This briefing paper analyses the results of the 2015 General Election. It includes the election results by country, region and party, as well as the full result and turnout for every UK constituency. This is the second edition of the briefing paper, which provides additional analysis and statistics. New chapters in this edition cover seats changing hands, the characteristics of voters for each party, the characteristics of candidates and MPs, the electorate and turnout, safe and marginal seats, by-elections during the last Parliament, polling day, and the marginality of constituencies. The full results are available for download in two CSV files. The election results shown in this Briefing Paper were provided by Returning Officers following the 2015 General Election.Jump to full report >>
The Conservatives won an overall majority of 11 seats in the House of Commons, not including the Speaker.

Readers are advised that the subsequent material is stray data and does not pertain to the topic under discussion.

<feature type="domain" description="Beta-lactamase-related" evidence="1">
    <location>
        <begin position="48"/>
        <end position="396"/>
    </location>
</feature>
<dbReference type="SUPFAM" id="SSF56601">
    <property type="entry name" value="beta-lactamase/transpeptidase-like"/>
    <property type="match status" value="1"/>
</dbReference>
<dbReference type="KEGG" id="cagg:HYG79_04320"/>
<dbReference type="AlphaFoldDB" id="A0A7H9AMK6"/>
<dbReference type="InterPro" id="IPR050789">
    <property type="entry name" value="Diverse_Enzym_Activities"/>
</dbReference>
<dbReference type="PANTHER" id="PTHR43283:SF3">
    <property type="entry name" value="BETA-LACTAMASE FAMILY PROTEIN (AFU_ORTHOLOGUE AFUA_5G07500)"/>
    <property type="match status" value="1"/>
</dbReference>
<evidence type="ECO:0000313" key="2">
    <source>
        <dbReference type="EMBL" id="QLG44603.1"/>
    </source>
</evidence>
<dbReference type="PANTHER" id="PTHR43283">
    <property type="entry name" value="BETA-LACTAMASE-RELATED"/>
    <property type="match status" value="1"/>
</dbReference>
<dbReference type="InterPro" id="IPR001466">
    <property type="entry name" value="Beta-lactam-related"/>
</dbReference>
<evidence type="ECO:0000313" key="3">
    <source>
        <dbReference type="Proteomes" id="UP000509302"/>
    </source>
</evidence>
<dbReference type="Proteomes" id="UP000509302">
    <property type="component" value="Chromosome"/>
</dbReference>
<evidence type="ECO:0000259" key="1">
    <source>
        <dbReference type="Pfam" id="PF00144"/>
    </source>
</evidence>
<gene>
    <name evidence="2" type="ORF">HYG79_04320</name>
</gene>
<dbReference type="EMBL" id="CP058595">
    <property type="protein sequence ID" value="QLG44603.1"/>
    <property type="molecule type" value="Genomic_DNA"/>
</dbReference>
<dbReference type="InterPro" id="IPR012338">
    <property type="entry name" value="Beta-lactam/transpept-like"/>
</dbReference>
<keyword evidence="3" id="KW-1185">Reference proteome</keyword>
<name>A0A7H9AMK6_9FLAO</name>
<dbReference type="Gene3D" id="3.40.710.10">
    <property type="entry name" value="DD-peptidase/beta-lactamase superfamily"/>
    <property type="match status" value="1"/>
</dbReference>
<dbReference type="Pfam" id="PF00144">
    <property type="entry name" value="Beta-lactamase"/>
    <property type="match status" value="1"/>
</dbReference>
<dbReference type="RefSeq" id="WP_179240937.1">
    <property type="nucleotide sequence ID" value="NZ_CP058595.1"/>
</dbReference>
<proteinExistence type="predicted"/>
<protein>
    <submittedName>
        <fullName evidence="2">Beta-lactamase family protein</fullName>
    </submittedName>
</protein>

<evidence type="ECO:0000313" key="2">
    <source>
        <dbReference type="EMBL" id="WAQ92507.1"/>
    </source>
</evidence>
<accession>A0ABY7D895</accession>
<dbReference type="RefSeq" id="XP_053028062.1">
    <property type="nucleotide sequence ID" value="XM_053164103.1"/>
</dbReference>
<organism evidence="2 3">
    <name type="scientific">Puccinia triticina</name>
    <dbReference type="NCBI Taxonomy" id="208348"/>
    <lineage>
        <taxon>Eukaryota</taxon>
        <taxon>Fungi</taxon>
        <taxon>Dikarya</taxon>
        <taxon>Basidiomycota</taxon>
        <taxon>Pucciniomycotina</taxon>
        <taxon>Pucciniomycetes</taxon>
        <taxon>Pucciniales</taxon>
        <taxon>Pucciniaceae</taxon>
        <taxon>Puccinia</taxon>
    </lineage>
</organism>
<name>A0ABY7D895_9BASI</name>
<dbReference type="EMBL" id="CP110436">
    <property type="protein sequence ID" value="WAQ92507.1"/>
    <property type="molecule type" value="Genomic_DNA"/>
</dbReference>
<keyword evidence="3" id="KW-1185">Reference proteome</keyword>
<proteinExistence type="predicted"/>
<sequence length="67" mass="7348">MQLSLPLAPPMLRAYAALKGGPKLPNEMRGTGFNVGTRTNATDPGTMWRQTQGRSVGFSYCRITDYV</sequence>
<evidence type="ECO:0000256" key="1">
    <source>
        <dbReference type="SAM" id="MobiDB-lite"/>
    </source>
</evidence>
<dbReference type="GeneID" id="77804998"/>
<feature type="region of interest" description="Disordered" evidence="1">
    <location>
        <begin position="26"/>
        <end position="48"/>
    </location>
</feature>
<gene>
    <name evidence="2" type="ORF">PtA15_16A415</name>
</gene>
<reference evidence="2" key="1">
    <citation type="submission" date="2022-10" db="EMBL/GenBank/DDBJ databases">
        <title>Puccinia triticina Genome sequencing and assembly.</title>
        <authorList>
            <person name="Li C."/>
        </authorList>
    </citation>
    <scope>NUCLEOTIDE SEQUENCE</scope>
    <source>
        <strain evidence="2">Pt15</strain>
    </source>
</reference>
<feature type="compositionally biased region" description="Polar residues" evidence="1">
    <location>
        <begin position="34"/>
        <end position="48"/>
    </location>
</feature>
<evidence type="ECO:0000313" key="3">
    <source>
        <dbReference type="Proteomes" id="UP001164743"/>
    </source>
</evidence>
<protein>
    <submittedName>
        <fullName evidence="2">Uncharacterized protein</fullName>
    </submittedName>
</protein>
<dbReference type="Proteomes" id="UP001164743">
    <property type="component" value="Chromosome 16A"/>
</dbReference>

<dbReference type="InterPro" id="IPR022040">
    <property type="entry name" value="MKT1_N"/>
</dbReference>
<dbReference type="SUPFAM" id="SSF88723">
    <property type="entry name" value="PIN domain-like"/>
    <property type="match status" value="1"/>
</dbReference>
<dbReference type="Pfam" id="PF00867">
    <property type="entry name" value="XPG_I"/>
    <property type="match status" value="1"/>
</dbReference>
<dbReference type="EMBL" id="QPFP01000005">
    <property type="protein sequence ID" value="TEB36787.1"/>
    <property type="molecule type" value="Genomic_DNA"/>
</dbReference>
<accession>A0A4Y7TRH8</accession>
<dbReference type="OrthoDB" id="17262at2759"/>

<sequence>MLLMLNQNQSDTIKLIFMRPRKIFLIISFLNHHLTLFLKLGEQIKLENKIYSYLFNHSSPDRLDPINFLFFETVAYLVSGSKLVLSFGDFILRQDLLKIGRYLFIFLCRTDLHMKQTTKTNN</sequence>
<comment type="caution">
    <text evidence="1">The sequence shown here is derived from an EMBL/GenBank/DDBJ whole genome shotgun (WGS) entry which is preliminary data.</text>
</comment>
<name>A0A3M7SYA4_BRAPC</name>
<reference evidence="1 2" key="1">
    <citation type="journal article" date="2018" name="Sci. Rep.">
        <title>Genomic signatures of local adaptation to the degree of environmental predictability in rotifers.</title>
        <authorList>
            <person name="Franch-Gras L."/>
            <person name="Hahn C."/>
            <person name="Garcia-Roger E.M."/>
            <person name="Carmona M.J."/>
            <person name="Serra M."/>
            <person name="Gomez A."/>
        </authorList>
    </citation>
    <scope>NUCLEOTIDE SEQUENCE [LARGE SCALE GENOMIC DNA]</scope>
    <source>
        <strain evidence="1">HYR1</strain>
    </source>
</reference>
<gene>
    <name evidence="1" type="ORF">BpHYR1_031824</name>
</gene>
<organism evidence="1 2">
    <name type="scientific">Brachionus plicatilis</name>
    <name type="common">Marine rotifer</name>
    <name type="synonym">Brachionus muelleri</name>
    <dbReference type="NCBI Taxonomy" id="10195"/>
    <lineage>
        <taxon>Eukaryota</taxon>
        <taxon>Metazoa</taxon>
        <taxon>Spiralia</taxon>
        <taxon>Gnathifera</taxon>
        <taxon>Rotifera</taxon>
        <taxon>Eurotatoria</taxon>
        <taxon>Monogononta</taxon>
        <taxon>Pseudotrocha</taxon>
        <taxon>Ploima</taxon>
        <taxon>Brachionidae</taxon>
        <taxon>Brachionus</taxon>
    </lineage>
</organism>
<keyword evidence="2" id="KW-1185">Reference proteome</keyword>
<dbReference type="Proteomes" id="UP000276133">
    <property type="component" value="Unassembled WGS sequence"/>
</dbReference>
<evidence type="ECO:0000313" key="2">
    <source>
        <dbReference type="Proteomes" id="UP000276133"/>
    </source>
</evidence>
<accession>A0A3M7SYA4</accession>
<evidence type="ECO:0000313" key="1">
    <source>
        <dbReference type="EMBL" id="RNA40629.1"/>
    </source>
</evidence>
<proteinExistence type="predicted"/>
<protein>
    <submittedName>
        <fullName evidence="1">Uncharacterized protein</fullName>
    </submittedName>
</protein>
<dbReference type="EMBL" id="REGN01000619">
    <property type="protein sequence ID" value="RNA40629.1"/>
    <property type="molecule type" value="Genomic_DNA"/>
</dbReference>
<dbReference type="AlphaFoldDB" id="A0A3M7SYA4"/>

The Conservatives won 330 seats, Labour won 232, and the SNP won 56.
The Conservatives polled 11.3 million votes, 36.8% of the vote. This compares with 36.1% in the 2010 General Election.
Labour polled 9.3 million votes, 30.4% of the vote. This compares with 29.0% in the 2010 General Election.
Compared with the results of the 2010 election:
The SNP won 56 of Scotland’s 59 seats and 50.0% of the vote in Scotland, the Party’s highest ever share of Scottish seats and votes at a General Election.
24.9% of the vote went to parties other than the Conservatives, Labour or Liberal Democrats – a record high.
UKIP won 12.4% of the vote, compared to 3.1% in 2010. Douglas Carswell (Clacton) became the Party’s first MP to be elected at a general election. The Green Party won 3.8% of the UK vote, compared to 1.0% in 2010.
Plaid Cymru won 12.1% of the vote across Wales compared to 11.3% in 2010 and retained three MPs.
In Northern Ireland, the DUP have eight MPs, Sinn Féin four, the SDLP three and the UUP two. The independent MP Sylvia Hermon retained her seat.
Following the May 2015 General Election 29% of MPs are women, compared to 23% in 2010 191 women, the highest ever number, were elected.
Turnout across the UK was 66.2%, a slight rise compared to 65.1% in 2010.
Commons Briefing papers CBP-7186
Authors: Oliver Hawkins; Richard Keen; Nambassa Nakatudde; Steven Ayres; Carl Baker; Rachael Harker; Paul Bolton; Neil Johnston; Richard Cracknell